Creativity, like all other processes in life, needs fuel, and the fuel for your creativity is your experiences.
Any one that wants to boost his or her creativity, in whatever field, therefore needs to be a collector of experiences and stimuli that could later either be used directly in the creative process or as a trigger for new associations. A music composer is collecting sound experiences, a painter is collecting images, an inventor is collecting ways to solve technical problems…
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An acctive listening is the basis for true understanding.
All human progress starts with communication. Without learning from others, understanding challenges and problems, receiving constructive input and feedback that make us grow, and getting our points across, we can never reach our full potential as creative human beings.
Yet, we are often bad at communication, and what we may perceive as a meaningful dialogue, is too often parallel monologues where two persons are talking, and no one is listening.
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True wisdom is knowing what really counts in life.
At a 30-years class reunion, one of the former students had succeeded with everything in his career. At age of 25 he founded his first business. A few years later he had earned his first million, and now he was the owner of a very profitable multinational company with business in 14 countries. At the reunion he was the centre of attention, and his former class mates gathered around him and wanted to learn from his success story.
Continue reading “To smell the roses”
In times of increased mobility where our interactions with other people more and more are through social media, it is worth reflecting on what is meant by true friendship.
Our present time is characterized by a number of phenomena that have radically changed our way of socialising with other people. Today, we have a geographical mobility that is unprecedented in history. It is not uncommon for people to move with just a few years’ interval and very few people stay in one place all their life.
During our lifetime, we also come into contact with a great many more people than any previous generation in the history of mankind, while the time and possibilities of cultivating a deeper friendship are becoming less and less.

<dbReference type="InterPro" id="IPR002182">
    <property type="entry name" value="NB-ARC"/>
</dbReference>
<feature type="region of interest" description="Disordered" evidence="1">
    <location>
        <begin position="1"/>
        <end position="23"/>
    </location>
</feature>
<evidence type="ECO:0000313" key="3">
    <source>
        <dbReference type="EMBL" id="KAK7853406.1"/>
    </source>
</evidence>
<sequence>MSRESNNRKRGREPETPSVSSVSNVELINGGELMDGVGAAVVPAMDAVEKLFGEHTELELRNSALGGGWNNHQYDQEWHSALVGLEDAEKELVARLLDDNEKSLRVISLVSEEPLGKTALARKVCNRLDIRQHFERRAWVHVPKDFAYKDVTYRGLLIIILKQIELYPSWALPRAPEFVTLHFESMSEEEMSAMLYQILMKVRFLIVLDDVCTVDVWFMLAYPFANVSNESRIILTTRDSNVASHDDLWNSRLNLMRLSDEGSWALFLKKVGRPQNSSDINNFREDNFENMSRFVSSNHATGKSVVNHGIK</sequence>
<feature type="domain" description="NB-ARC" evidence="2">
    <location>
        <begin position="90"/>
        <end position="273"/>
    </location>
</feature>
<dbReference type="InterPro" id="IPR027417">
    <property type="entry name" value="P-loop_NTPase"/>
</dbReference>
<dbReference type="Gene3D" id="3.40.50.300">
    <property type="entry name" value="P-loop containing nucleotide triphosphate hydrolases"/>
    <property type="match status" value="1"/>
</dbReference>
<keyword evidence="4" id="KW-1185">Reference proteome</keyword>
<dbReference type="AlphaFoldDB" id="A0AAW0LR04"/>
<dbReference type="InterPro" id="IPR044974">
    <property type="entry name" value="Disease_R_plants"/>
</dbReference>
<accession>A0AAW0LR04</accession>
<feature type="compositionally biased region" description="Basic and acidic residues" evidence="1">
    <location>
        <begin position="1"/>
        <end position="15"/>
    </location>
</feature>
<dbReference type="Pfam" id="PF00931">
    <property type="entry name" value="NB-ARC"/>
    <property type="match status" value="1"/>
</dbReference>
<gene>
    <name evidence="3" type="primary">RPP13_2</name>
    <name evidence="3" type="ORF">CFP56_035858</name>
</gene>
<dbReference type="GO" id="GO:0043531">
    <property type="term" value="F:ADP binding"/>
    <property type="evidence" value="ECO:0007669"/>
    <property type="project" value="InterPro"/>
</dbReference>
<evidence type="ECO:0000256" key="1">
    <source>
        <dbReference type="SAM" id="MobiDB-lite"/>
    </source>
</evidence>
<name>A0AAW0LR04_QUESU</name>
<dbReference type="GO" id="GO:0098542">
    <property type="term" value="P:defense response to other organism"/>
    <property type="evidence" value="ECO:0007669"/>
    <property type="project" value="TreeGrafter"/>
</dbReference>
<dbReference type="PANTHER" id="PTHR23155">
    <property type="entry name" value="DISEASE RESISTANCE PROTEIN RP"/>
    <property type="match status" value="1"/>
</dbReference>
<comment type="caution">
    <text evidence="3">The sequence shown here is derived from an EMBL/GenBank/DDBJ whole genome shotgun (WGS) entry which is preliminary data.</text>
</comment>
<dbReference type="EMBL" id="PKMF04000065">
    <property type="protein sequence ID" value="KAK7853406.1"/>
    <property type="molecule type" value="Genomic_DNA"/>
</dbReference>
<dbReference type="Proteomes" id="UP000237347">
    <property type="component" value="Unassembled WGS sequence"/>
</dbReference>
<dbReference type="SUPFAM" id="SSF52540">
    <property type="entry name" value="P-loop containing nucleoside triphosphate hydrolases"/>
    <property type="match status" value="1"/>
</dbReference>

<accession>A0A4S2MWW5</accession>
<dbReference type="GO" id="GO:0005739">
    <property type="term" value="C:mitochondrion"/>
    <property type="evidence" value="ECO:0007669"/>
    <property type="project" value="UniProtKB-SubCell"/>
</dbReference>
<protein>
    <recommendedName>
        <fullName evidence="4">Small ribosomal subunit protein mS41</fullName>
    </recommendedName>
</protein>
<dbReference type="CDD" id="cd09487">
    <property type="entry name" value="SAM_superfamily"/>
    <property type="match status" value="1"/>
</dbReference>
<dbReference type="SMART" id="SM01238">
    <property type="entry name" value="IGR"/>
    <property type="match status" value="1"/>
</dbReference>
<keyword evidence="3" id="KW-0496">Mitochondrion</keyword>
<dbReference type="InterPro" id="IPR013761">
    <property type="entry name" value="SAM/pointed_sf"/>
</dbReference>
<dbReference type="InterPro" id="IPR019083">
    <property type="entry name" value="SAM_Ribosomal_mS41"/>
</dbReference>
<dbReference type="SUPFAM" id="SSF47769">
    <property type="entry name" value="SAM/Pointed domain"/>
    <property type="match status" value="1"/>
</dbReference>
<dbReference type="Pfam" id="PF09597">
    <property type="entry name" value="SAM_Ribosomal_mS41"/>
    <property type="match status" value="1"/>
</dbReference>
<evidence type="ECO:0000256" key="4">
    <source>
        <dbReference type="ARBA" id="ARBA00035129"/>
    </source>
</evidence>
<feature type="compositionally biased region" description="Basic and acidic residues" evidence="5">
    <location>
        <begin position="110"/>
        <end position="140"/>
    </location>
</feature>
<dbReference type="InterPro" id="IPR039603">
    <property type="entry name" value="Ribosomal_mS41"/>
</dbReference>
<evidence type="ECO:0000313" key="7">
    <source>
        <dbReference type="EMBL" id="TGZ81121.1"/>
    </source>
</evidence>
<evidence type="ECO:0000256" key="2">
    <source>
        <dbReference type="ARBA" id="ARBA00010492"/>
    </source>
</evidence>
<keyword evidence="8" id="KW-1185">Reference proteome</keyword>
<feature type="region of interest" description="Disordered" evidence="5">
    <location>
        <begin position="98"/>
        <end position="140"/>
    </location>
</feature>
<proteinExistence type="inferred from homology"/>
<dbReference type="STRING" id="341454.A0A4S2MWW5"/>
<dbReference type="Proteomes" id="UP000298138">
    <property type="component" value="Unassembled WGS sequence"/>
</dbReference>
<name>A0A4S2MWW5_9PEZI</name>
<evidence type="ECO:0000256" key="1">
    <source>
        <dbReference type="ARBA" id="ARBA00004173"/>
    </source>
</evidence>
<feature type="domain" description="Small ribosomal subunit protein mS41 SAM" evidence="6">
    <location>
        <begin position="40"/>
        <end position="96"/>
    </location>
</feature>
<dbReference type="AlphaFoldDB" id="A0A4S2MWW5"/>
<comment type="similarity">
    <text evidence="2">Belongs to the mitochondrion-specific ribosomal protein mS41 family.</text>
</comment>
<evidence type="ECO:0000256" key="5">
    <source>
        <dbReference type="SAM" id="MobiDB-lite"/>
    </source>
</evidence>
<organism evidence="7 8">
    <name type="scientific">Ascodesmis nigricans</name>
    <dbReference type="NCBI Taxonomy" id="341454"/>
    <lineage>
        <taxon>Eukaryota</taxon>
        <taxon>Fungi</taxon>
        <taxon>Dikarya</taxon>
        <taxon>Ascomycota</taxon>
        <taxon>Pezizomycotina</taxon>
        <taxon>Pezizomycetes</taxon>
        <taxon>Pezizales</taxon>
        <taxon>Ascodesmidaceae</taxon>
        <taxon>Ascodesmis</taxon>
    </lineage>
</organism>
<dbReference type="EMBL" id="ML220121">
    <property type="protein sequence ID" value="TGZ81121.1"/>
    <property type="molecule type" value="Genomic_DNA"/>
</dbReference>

Continue reading “What is a friend? Ten qualities in true friendship”
Like the monk in the old Zen story, we are carrying a lot of mental burdens that just cause us pain and suffering.
In a well-known Zen story, two monks are walking along a country road. They eventually come to a place where they need to cross a river. By the riverside they see a young woman who also wants to cross over to the other side, but the current is too heavy. The older of the monks offers to carry her across, and she gratefully accepts the offer. On the other side they bid farewell and the two monks continue their walk.
Continue reading “Take the load off your shoulders”
When asking questions, it is important not only to settle with the answers given to us, but to constantly expand our understanding by posing the simple but critical follow-up questions: “Who?“, “What?“, “When?“, “Where?“, “How?” And perhaps most importantly, “Why?” The answers to these questions mean that we do not miss contexts that may not be obvious at first glance. The answers will also open up doors for new questions that give us an even deeper understanding. This understanding, stemming from our curiosity, gives us the ability to see patterns and contexts much earlier than others.
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The question “Who am I?” has followed reflecting humans over millennia, and preoccupied the minds of numerous philosophers. The most common answer is to frame it in our relations to the outer world. I’m a son in relation to my parents, I’m a father in relation to my children, I’m a partner in relation to my loved one, I’m a professional in relation to my employer and colleagues, and so on. But this is not the true “me”. These are only my relational positions. So, who am I?
Continue reading “Who am I? A short reflection on an eternal question”